Ironically, I was the first agent (and was Tim’s as well) to bring Kenyan’s into Europe for commercial races. Back then in the late 80’s it was a welcome sight to have 1 or 2 Kenyans in a race and the media, organisers. public and even most other athletes liked to see them but as Tim, myself and no doubt many others now agree, it’s reached saturation point and is clearly killing interest in all but the very carefully managed top televised events between the most elite and best known names: e.g., Bekele vs Farah, Great North Run; Tergat vs. Gebrselassie , London marathon (which neither won!) Yet despite those great athletes from Kenya and Ethiopia having won numerous global medals and set world records, few outside of athletics fans would have a clue who they are?

    The World Cross, once the greatest running race on the planet, is now a biannual event and poorly supported by the non African nations; for the simple reason it has become, in effect, an African Championship. The same also for all distance races (men and women) at the Olympic Games and World Championships. Even the European Cross Country Championships has been dominated by Kenyans who’ve managed to become national of and represent Turkey and even changed their names to Turkish!

    There is virtually no race in the world, with prize money (and often appearance money, as well) that is not dominated by athletes from Africa, whether or not they have changed nationality. I do not in any sense blame any African for dominating the distance running but I do despair at what it causes to the sport in terms of lost interest and the failure of so many aspiring non African runners (including from north Africa) to try and compete.

    It’s not about colour it’s about money. An opportunity to escape from relative poverty and of course the fact there is to a degree a genetic and environmental advantage, especially living at above 5000ft and having run everyday since they could walk. Africans from the rural areas think nothing of running 10 miles or more a day to and from school. Their diets are simple and many of those living in areas close to where their fellow countrymen and women train in large groups are naturally inspired to try and join their heroes and know that if they can succeed in getting to Europe or anywhere outside of their own country and race, then they have the possibility to earn more money in a year than they could possibly earn in a lifetime at home. Many Africans athletes are literally $millionaires. But if races never gave money in prizes and/or appearance, or some kind of financial benefit, then you would never see an African runner again,except in the two major global events the Olympic Games and World Championships.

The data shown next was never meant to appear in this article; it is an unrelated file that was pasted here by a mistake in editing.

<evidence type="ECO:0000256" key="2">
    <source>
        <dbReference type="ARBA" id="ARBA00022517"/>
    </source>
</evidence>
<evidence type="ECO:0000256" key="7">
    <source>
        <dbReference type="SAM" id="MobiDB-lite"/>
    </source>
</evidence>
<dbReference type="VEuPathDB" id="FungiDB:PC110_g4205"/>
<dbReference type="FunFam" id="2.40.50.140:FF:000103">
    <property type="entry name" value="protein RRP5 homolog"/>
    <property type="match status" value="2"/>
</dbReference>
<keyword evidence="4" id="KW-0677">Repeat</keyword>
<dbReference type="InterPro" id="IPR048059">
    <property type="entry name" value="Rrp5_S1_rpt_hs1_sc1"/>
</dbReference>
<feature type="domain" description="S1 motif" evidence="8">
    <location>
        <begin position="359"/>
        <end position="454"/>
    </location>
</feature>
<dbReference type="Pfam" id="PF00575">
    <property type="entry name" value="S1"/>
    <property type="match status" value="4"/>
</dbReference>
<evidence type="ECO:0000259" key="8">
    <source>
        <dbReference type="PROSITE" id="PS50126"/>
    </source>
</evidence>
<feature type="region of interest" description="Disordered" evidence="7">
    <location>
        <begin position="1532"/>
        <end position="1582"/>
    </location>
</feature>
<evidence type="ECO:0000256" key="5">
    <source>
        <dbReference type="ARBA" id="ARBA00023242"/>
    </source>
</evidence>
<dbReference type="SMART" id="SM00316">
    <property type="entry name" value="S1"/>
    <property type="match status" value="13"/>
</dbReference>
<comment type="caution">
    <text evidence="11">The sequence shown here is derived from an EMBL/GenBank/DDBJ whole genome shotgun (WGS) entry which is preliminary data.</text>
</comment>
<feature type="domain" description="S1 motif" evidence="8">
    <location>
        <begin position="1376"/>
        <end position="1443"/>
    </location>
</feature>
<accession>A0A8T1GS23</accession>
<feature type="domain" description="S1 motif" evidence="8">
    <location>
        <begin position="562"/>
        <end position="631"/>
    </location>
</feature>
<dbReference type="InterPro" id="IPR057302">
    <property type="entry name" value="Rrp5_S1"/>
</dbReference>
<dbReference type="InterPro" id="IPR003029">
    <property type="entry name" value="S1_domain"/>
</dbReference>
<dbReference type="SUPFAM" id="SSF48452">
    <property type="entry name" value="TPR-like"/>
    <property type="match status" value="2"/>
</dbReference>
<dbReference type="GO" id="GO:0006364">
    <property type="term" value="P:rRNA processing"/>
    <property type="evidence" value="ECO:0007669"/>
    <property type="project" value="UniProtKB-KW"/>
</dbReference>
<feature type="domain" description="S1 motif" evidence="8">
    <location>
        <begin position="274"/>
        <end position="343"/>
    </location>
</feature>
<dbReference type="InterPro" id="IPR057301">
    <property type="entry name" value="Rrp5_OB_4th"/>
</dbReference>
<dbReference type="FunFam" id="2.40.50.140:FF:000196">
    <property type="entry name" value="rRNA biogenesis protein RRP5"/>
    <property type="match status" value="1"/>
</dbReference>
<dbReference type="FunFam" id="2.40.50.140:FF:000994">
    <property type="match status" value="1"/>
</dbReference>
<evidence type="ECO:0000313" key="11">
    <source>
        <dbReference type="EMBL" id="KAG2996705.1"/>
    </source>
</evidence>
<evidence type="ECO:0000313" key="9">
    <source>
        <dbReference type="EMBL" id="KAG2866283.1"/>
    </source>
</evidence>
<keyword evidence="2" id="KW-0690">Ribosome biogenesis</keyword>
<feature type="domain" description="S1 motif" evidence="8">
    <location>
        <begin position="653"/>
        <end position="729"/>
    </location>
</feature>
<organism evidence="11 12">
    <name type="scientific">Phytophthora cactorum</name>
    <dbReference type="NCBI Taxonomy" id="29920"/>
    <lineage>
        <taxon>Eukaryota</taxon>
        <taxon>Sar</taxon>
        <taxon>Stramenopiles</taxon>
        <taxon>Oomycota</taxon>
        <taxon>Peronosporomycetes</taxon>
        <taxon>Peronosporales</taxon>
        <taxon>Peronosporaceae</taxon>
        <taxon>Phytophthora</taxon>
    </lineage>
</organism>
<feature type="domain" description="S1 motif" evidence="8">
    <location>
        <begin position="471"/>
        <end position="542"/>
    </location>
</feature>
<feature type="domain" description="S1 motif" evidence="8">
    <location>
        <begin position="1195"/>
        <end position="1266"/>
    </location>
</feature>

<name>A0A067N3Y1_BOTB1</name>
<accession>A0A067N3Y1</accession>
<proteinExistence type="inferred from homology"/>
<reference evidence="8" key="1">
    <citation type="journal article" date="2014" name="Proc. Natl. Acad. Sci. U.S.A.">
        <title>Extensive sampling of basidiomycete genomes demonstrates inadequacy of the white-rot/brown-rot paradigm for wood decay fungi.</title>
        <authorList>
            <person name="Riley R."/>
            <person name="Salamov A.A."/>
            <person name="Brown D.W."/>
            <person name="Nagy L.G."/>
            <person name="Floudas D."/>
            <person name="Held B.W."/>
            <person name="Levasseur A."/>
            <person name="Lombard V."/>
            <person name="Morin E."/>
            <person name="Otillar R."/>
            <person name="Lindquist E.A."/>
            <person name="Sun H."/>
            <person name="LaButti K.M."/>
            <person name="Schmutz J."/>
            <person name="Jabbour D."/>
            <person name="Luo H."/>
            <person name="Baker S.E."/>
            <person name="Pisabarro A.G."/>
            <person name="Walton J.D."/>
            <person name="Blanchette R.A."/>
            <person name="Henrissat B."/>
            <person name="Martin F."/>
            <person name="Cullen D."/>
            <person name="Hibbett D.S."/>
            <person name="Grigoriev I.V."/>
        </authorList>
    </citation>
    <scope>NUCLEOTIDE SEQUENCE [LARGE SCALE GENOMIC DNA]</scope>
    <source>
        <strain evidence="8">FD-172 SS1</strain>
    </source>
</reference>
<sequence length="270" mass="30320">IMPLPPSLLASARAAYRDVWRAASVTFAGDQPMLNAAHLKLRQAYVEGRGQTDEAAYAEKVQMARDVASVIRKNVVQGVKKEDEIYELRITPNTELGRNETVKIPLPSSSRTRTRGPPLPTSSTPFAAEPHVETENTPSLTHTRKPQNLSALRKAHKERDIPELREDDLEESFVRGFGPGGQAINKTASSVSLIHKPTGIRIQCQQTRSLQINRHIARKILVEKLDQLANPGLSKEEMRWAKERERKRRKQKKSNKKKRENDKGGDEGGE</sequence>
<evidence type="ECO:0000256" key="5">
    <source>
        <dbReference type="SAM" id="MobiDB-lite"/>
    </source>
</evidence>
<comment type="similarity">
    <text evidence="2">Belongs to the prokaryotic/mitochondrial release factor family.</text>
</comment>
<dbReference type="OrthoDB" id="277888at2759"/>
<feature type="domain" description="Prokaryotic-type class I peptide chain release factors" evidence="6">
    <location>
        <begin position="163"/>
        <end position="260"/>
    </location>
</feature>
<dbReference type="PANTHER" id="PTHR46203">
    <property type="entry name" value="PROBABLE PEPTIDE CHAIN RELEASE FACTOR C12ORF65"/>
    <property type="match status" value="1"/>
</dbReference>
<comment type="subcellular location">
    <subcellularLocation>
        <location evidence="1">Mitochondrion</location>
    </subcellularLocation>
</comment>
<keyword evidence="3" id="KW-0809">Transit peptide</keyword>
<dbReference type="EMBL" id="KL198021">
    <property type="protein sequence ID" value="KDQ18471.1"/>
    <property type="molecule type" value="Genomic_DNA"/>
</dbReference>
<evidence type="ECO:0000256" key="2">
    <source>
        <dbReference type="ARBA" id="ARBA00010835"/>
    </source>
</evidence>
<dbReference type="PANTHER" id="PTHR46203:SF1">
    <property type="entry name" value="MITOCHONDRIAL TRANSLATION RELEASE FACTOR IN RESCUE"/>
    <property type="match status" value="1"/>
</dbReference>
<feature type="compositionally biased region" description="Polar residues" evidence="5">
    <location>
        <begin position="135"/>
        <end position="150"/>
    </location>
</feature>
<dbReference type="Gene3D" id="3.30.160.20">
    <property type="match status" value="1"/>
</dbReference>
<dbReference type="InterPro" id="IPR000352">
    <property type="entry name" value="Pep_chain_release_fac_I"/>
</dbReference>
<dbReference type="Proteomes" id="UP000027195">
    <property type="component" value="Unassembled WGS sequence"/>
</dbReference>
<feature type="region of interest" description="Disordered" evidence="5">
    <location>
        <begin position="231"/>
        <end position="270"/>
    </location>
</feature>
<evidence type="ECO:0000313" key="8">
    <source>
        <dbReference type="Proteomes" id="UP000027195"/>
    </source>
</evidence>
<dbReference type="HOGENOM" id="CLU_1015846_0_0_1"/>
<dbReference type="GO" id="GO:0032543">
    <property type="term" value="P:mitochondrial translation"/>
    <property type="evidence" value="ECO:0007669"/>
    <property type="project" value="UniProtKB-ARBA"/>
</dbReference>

What then are the possible solutions to help re-create the interest and inspire MORE of the rest of the world’s, and specifically the UK’s, potential elite runners to do the necessary training to at least try to compete with the Africans? (I purposely exclude Farah who, although a British citizen and the most successful global gold medallist, is still of African origin) : Some of this will no doubt be controversial?

    1. Do as many races do in the US. Prize money for US citizens only.